e∈M �� �
µM �� 1 � x��t,r)
( M �� ∈M��
(t,r )∈M ��
e∈M �� r ∈ V \S = � =x� s,u)
( �� �� � �� � M � ∈M�
(s,u)∈M � �
� λM � �
�� M �� ∈M��
(t,r )∈M �� µM �� χM =
e x(s,r) s ∈S
(s,r )∈E �� =x��t,r)
( � �
�� µM �� χM = x��
e
e M �� ∈M�� = xe .
This gives
x= � αM χM where αM ≥ 0, M ∈M � αM = 1. M ∈M 5. Hands On Exercise: Facility Location
Some ﬁgures may diﬀer from your observations (i.e. time, etc.)
(a) Solving FL.prj and AFL.prj with cuts
i. Compared the size of the two formulations in terms of the number of constraints and
variables. Which formulation is more compact?
FL is a larger formulation as compared to AFL
6 con
var FL
4200
4020 AFL
220
4020 ii. Which formulation takes a shorter solution time? How many cuts were used? How many
nodes were evaluated?
FL
AFL
Time 0.42
4.81
Cuts
660 implied bound cuts
Nodes
0
19
iii. Did we converge because the duality gap has met the tolerance or did we exhaust the
branch and bound tree? How do you know?
For AFL, we exhaust the branch and bound tree. There are no nodes left to be explored
at the end of the CPLEX runs. For FL, problem was solved in root relaxation using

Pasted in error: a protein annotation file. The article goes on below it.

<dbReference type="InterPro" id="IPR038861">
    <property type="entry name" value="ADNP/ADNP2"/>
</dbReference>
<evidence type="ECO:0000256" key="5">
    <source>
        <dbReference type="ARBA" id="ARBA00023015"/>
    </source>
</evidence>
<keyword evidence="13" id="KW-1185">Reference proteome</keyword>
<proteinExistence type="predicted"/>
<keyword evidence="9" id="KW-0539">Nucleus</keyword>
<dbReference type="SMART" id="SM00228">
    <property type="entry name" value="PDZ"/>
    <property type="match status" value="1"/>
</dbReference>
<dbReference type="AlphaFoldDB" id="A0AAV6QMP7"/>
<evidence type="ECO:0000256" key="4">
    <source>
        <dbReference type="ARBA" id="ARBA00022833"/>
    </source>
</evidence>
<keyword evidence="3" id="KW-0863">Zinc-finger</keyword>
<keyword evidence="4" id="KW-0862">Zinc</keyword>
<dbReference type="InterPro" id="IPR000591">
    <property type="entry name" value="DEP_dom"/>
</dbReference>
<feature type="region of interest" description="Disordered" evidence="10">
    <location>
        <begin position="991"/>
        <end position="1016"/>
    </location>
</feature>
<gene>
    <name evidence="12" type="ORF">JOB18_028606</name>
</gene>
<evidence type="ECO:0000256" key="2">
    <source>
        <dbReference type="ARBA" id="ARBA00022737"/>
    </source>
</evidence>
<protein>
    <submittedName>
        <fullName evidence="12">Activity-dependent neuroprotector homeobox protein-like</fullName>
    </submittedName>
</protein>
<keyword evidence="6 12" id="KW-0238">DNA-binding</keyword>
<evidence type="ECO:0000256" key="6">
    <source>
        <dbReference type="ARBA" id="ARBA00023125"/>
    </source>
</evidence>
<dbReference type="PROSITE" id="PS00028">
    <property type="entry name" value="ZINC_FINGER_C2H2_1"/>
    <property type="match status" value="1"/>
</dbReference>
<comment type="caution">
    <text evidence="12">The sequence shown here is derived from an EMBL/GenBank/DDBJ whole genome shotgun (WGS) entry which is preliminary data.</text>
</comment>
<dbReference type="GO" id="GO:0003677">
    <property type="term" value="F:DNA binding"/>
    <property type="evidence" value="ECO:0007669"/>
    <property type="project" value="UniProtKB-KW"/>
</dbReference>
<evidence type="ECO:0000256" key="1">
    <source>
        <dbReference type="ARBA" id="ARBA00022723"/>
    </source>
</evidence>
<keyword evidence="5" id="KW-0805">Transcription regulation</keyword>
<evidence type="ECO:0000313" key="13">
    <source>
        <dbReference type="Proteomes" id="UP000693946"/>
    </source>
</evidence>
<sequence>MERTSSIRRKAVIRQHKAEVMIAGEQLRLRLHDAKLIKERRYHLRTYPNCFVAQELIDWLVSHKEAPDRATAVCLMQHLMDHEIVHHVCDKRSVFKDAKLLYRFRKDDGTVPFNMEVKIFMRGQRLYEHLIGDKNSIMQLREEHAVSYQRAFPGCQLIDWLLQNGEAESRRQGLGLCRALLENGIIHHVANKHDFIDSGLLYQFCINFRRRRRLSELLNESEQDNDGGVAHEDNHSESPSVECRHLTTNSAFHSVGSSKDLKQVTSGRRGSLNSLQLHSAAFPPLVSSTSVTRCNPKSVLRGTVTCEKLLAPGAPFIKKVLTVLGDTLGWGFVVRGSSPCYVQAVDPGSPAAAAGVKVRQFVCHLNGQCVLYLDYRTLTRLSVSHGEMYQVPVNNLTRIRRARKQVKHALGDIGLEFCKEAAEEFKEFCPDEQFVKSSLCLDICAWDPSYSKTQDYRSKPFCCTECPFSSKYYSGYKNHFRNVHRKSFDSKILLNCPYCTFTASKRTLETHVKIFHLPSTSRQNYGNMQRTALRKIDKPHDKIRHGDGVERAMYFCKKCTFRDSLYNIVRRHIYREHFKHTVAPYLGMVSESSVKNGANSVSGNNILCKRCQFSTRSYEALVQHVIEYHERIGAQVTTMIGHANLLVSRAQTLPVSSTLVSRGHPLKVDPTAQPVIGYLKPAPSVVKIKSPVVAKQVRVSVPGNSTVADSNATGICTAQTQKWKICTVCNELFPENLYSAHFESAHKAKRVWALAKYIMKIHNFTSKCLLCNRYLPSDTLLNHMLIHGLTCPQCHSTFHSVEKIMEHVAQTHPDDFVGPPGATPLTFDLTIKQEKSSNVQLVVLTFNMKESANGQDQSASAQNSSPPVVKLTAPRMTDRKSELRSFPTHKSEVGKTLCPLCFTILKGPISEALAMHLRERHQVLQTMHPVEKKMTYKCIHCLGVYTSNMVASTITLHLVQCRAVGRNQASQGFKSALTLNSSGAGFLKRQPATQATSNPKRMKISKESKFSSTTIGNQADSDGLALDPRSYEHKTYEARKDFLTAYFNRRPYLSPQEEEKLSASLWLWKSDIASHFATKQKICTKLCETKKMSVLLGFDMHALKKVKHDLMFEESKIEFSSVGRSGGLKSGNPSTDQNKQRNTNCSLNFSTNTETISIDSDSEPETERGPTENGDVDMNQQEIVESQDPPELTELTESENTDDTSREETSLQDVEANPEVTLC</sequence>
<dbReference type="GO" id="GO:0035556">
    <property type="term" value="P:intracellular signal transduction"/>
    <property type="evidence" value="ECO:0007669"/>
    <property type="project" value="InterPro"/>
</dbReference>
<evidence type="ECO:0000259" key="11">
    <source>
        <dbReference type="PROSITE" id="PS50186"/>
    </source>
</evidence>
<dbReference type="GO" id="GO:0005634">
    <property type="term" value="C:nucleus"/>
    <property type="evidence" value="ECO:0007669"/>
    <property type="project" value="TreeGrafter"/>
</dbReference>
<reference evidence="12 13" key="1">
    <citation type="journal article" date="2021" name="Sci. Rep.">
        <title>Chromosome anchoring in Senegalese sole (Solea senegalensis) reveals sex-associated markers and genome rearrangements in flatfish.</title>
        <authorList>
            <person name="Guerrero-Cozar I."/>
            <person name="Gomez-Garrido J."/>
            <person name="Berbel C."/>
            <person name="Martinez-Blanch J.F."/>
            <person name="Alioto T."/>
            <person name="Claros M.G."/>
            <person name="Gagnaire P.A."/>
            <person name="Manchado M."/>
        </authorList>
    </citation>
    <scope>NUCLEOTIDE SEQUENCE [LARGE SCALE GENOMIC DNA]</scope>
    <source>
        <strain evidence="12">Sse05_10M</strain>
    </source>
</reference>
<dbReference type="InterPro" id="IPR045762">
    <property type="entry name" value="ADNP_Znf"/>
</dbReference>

heuristics.
iv. Why does it take longer to solve the reduced formulation? Do the constraints in FL
describe the convex hull of integer solutions?
AFL, while being more compact, is a weaker formulation than FL. Its linear relaxation
is not as close to the convex hull of the integer solution as FL.
The constraints in FL do not describe the convex hull of integer solutions. (We know
FL is not a problem belonging to class P)
v. In solving FL, will more time be required to solve the problem if we do not use cuts?
Why?
No. FL is solved during root relaxation. Cuts were not used in solving the problem even
when CPLEX can use them.
(b) Solving FL.prj and AFL.prj without cuts
i. What are the new solution times and number of nodes evaluated? Does it take longer/shorter
to solve the FL and AFL? Time
Nodes FL
0.42
0 AFL